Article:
Aren’t sales and marketing the same thing? Not really! However, sales and marketing are very important pillars of every business. Although they are not the same thing, they are closely related and act as the stimulus for generating revenue for an organization. Or at least that’s how things are supposed to work.
When you look online for the definition of marketing, there are many descriptions to choose from. One that really caught my eye was from Creative Director Regina Anaejionu:
“Marketing is educating your potential customers, raising their desire for transformation, and increasing their ability to make an informed decision by differentiating your solutions from all their other options. When marketing is done well, sales become easy because the customer not only believes their situation can change, but that your product or service will be a key part of that change.”
In simpler terms, marketing builds awareness and attracts potential customers to your business. If you agree with that definition of marketing, then sales can be defined as those activities that convert leads into paying customers, such as prospecting, preparing, approaching, presenting, handling objections, closing, and following up.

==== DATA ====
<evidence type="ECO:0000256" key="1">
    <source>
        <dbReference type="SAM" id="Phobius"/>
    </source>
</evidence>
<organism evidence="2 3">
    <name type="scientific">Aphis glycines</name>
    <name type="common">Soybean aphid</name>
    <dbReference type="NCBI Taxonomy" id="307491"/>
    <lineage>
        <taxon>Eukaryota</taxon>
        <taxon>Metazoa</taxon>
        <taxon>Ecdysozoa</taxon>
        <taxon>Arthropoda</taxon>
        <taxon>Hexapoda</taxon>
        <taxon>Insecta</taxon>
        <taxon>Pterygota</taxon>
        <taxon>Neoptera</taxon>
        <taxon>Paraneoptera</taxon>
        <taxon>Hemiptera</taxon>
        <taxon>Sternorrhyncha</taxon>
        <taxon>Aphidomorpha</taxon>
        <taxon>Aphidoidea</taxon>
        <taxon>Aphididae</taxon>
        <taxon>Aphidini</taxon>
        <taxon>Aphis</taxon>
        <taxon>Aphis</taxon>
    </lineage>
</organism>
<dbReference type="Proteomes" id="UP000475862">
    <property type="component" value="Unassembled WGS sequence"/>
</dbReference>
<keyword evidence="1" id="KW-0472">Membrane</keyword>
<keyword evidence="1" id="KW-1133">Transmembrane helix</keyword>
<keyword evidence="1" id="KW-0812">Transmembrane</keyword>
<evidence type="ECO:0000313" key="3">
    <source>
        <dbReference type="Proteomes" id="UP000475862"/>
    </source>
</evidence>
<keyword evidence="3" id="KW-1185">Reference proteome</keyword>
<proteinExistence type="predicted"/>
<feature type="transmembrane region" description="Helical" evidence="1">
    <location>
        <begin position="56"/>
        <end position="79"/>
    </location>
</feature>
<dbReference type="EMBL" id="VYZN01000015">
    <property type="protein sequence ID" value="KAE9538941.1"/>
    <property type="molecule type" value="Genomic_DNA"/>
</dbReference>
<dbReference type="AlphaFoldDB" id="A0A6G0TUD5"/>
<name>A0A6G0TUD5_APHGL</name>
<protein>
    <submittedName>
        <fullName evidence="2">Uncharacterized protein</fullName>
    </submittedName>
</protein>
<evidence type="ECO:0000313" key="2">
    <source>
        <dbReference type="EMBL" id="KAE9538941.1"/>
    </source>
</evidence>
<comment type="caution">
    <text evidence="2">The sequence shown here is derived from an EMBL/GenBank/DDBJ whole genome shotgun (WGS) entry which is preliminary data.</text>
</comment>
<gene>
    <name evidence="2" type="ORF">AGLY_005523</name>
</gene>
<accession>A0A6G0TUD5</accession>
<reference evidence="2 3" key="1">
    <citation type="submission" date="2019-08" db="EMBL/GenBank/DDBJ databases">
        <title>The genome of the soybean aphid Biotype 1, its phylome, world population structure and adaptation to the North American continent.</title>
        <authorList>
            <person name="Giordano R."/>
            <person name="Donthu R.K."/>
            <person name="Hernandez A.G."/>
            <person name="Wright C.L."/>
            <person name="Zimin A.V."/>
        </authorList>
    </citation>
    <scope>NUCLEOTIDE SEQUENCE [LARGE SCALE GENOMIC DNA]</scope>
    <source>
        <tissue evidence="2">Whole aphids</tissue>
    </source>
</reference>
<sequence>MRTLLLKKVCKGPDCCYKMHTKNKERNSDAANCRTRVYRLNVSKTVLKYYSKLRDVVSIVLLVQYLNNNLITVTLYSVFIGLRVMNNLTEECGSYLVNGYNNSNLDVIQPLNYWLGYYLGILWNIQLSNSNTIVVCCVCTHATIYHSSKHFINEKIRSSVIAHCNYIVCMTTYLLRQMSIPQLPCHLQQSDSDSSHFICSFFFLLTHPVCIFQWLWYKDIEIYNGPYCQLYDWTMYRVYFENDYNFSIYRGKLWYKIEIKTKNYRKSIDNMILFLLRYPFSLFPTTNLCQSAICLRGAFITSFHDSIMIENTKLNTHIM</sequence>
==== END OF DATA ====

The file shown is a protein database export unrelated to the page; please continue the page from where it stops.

So, why is it important for sales and marketing to be unified? Well, the marketing team claims that they gave the sales team a sufficient number of leads and can’t understand why they can’t close those deals. And sales declares that all of those leads were worthless. That’s no way to live!
At NextLevel Thinking, we believe that developing common goals, outlining specific and well-defined potential customers, and encouraging ongoing communication between the two teams (sales and marketing) is the key to closing this divide. The magic happens when the positioning and messaging of an organization’s product or service attracts enough, or more than enough, potential customers on an ongoing basis to keep the pipeline full. At that point, sales has the opportunity to expand on this message in such a way that it meets the specific needs of the well-qualified potential customer.
It sounds like unifying sales and marketing might be a good idea!